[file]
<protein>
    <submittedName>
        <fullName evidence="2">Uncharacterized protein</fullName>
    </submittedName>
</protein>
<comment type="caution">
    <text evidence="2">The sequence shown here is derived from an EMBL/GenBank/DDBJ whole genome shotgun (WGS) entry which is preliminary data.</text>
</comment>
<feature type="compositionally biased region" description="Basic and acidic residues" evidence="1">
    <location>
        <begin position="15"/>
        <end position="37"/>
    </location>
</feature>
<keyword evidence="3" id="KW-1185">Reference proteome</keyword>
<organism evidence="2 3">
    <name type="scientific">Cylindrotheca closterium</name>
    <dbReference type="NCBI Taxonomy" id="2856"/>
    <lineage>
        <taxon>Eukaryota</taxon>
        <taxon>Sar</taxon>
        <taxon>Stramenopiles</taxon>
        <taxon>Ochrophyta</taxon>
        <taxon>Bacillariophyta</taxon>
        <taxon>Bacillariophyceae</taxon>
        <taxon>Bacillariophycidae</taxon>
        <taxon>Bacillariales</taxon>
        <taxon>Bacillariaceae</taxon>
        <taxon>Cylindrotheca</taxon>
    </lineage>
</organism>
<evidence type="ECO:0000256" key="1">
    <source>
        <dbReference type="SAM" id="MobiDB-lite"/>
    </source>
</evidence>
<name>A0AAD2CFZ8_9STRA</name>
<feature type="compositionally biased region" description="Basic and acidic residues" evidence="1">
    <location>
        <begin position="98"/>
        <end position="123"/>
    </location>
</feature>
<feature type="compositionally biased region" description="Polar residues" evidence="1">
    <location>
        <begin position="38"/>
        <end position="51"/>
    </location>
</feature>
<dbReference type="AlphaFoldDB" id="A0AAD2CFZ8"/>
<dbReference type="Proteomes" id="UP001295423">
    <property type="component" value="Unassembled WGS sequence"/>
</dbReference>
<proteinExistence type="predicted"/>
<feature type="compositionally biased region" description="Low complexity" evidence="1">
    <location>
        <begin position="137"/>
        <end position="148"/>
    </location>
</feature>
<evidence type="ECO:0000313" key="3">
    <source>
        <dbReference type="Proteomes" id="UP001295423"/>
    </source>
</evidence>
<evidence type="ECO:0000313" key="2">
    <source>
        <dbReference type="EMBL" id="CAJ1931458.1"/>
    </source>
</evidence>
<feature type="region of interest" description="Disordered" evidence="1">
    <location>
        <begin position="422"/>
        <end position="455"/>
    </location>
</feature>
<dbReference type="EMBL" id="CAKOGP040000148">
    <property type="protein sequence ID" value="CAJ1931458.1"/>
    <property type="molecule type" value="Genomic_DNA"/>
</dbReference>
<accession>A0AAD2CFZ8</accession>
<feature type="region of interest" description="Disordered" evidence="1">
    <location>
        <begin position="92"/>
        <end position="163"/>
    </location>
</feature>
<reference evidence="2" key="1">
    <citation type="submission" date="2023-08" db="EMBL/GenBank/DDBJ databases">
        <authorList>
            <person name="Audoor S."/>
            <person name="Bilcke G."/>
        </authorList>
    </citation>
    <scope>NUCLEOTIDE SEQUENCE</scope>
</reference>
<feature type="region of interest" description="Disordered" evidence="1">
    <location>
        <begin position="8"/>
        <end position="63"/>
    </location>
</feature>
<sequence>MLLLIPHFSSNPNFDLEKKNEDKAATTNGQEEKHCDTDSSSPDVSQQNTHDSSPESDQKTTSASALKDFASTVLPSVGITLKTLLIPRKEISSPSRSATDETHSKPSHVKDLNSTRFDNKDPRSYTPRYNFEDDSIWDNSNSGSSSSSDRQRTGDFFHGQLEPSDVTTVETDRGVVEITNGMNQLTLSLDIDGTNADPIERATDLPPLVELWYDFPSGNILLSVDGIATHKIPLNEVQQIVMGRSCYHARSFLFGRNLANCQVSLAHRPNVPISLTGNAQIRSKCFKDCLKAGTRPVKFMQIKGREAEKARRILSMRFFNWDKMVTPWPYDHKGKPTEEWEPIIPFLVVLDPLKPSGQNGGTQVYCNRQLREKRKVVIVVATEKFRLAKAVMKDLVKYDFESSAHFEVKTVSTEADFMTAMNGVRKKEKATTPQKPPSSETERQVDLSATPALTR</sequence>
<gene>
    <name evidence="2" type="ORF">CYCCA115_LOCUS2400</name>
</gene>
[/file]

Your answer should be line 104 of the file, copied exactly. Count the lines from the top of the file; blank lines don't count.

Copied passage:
<gene>